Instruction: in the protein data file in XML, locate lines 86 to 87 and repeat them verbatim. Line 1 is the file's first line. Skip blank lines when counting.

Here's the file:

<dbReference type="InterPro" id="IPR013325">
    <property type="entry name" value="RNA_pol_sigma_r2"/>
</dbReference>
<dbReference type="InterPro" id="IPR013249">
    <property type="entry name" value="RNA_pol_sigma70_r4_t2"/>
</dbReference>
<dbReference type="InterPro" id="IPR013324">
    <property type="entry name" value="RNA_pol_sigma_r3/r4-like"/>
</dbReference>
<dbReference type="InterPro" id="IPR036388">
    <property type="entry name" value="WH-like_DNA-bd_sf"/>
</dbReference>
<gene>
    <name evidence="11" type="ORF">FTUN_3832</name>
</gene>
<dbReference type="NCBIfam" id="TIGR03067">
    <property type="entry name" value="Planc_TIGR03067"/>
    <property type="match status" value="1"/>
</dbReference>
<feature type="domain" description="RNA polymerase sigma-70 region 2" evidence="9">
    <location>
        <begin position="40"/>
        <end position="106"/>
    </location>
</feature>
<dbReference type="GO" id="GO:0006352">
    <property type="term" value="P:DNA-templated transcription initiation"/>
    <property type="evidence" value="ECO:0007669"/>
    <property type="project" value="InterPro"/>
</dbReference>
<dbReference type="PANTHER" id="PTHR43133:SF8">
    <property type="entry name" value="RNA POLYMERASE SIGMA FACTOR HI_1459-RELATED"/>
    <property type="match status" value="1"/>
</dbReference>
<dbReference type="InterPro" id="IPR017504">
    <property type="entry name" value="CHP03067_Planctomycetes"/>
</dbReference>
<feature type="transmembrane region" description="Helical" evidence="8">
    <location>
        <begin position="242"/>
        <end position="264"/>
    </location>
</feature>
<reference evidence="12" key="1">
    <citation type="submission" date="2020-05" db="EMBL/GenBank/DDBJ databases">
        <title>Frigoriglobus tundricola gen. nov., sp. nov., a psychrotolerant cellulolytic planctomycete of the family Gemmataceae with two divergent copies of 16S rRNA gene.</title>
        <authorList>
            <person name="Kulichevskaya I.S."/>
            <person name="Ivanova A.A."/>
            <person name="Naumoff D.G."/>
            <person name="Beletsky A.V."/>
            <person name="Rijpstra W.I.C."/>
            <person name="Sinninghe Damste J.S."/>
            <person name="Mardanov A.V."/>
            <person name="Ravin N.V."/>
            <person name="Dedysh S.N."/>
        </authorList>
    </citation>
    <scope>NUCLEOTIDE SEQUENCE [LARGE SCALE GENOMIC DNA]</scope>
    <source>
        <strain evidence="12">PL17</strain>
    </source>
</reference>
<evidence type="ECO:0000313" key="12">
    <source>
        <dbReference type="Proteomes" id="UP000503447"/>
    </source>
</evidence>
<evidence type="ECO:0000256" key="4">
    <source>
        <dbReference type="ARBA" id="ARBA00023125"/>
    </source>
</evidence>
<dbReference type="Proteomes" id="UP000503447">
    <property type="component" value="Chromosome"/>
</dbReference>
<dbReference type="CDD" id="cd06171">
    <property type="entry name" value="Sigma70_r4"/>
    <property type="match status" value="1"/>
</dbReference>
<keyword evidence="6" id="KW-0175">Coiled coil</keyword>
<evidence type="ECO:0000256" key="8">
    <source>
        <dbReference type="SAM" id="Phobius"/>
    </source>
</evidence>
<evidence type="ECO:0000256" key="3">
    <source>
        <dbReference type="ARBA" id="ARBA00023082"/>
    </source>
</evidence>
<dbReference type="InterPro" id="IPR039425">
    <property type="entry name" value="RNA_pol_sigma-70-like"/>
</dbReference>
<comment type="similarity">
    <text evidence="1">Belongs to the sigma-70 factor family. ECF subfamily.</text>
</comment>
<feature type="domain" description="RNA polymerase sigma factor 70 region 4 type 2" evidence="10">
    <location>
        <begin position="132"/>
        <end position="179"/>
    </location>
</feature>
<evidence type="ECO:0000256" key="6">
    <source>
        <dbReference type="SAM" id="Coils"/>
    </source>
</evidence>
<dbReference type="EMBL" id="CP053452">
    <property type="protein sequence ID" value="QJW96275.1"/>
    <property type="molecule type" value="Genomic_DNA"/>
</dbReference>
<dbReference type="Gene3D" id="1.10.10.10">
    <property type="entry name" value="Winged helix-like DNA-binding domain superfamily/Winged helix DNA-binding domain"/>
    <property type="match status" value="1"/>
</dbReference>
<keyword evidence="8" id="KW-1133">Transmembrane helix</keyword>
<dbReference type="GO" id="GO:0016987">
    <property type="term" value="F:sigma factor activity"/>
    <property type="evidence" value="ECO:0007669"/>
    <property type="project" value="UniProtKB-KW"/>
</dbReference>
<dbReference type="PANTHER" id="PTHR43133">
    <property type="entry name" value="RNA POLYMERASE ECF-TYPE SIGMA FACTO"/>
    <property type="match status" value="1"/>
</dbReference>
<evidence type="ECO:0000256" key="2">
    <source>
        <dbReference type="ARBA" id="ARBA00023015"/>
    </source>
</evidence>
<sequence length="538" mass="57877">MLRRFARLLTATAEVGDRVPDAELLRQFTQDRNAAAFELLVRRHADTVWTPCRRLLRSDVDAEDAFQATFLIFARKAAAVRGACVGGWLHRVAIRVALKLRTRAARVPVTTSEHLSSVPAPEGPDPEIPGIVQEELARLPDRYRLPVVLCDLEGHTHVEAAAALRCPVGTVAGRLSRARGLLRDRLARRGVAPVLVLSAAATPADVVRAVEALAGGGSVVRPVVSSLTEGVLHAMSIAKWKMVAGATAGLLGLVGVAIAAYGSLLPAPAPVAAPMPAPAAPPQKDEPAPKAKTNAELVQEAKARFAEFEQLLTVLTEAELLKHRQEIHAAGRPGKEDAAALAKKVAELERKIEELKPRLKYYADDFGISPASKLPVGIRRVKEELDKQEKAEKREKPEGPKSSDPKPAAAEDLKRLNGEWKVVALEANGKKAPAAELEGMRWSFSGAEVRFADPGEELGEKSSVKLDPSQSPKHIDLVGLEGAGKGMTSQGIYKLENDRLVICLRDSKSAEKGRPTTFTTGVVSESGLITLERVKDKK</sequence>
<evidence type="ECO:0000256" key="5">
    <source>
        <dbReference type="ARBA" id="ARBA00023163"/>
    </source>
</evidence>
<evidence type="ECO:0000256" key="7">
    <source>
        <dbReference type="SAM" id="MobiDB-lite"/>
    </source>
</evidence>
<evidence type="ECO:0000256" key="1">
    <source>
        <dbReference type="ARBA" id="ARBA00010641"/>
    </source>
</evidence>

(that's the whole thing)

</evidence>
<evidence type="ECO:0000256" key="3">